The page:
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Physical combat for inner peace: is there a case for martial arts?

Strangely enough, it's hard to stay relaxed when someone is punching you in the face. Weird, I know. What's weirder is that once I do relax, it's easier to defend the incoming blows.

a7193ab52898">For me, it was last Saturday and it happened at least three times.

"I'm only doing it because you're not putting your head down," my partner explained. "You've got to keep your head down. And stay relaxed!"

Head down. Got it. Stay relaxed. Got it. Head ache.

Got it.

Strangely enough, it's hard to stay relaxed when someone is punching you in the face. Weird, I know. What's weirder is that once I do relax, it's easier to defend the incoming blows.

Duck, brush, get one back. Duck, brush – argh, not again?

In my 16 months training in kickboxing and Muay Thai I've gotten better at a lot of things. I can kick pretty quickly, punch a little harder, skip a touch higher. 

Still, I just can't seem to keep my head down. So it's a good thing then that I am becoming much more relaxed. 

These days, when I get punched in the face, I laugh. 

At Double Dragon, my kickboxing and Muay Thai gym, the sport looks like it's almost religious to the dedicated. They're always there, torsos like wooden planks twisting as they grunt, kick and throw each other to the ground. Their satin shorts often match the red and blue bruising around their eyes.

For others (like me) it's more of a hobby and a challenge.

I started training when I arrived home after a year of eating cheese and drinking sangria in Spain. Leaving the ancient cities, salsa dancing and lazy lifestyle of Castilla y León was hard and I needed something new. I also desperately needed to get fit.

In my first session, a combination of summer heat, flickering lights and – let's be honest –that lack of fitness meant I nearly fainted. It wasn't an auspicious start. Nevertheless, I was hooked. 

Since then, I've come away with injured toes, the odd poked eye, sore ribs, throbbing heads and more bruises than I can count. A couple of times I've felt queasy and learnt that when it's hot, you need to eat a lot more to stay upright.

As I write this, I'm stretching out the knee I corked last night and considering the fact that the scratch left on my arm by my trainer's big toe (eww) has only just healed. 

It's not putt-putt. But I keep coming back.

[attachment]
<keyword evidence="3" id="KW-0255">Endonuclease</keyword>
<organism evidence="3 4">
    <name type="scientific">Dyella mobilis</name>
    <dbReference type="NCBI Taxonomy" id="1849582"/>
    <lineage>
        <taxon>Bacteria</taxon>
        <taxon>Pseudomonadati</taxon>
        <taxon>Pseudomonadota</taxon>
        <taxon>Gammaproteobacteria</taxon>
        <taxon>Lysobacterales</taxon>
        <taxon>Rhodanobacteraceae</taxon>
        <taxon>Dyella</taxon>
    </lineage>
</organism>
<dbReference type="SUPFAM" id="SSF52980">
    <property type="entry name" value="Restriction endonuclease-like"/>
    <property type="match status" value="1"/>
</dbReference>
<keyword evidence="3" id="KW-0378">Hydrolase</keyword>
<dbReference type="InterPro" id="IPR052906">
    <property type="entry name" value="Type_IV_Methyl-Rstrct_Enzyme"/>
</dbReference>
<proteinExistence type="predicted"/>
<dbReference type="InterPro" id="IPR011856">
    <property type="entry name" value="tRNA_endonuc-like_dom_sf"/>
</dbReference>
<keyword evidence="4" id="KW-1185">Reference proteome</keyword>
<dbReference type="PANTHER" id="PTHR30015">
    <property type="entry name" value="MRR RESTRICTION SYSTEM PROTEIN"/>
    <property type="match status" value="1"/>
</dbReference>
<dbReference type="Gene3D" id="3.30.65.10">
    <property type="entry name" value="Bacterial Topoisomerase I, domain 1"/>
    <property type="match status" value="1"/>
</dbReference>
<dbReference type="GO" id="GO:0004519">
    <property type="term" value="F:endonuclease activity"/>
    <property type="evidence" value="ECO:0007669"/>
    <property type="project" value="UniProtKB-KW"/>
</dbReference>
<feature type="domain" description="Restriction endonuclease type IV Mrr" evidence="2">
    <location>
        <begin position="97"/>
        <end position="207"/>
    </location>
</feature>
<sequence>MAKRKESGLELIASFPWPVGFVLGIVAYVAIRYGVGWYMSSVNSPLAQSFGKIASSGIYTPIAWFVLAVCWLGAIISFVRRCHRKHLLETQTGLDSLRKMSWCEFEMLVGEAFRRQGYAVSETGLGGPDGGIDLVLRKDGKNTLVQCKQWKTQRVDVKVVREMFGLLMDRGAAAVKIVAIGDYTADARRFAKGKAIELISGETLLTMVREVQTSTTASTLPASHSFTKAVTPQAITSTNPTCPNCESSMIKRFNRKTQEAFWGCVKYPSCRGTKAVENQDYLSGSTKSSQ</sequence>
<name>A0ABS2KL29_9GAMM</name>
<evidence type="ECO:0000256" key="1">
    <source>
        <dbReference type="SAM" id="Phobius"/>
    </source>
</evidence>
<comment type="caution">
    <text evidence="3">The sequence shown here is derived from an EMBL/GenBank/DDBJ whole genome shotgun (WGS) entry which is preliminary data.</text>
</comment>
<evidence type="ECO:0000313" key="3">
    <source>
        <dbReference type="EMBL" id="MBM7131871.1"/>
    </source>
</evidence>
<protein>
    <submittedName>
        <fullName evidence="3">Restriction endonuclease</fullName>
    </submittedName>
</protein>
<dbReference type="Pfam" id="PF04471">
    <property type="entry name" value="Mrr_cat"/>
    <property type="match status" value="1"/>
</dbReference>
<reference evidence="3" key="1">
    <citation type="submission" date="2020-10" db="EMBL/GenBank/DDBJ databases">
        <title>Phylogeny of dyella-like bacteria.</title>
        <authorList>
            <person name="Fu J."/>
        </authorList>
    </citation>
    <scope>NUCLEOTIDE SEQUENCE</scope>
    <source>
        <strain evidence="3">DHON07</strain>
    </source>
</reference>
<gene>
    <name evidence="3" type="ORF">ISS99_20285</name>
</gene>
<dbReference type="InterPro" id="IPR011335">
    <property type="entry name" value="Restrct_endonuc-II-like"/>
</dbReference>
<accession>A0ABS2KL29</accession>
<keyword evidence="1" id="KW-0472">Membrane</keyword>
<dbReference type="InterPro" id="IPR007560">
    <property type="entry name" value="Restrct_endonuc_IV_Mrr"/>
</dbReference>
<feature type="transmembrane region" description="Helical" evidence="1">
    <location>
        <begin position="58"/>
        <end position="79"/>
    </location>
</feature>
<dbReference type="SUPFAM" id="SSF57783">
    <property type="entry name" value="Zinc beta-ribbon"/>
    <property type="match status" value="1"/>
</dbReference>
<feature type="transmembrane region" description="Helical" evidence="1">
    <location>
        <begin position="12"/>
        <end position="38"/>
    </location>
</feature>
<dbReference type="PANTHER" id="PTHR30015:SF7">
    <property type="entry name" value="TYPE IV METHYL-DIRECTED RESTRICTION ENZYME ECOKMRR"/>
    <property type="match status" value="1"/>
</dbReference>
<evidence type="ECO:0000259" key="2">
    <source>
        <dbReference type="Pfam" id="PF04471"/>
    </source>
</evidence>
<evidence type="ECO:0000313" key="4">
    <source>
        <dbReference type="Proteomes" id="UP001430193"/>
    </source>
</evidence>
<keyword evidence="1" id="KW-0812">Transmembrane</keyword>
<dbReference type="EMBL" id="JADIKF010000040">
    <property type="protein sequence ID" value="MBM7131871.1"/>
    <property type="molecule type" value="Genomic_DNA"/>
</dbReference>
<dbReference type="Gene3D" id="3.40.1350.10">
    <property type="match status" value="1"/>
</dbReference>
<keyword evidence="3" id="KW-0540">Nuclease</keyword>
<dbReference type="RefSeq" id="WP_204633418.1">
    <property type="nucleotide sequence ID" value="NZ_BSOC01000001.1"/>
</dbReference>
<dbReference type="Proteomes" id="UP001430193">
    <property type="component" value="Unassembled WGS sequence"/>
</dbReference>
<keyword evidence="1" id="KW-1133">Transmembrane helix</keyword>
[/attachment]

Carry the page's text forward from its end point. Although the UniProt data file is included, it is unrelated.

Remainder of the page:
The thing is, training in Muay Thai is not just about fitness or strength. It's that plus strategy and focus. It's about building confidence and learning not to blink when there's a foot coming for your head (I'm still working on that). It's about not prancing away from an aggressive partner (working on that one too). And, it's about staying relaxed under pressure. I'm glad to say I'm getting better at that. 

Over my period of training I've completed university, worked multiple part-time jobs and internships and began work at Momentum Media. It might sound silly, but the ability to attend a session and think of nothing but the sport has been a welcome constant.

Even now, when everything is much more stable and much less stressful, an hour at the gym is often the best part of the day. 

Mentally, I feel tougher, calmer and more in control of everything going on. 

I think it's to do with the drills we do. When we're practicing defence, my trainer likes to describe it as "taking care of business". 

Any combination of kicks, elbows, punches and knees could be flying at you but eh, it's fine! You're just taking care of business. If you cop a hit you laugh it off and think: "Yeah, well done buddy. Good shot. I'll get you back next time."

It's hard to not have this mental toughness flow through into the other parts of my life. If there's a stressful period at work, I figure it's best to just take care of it. Don't dwell on it; don't become anxious, just take care of it. 

If something goes wrong I acknowledge it but again, try not to dwell on it. It's like getting kicked in the shin. Yep, that happened and oof that hurt. Let's not do that again.

It should be noted that kickboxing and Muay Thai can be brutal games. This sport isn't for everyone – I've seen a lot of people come for a month and drop out. 

But the people who stay are the maniacs like me. They just love it. 

So, if you're feeling stressed, maybe it's time to ask yourself: when was the last time you got punched in the face?

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“Kindness is the language that the deaf can hear and the blind can see.” – Mark Twain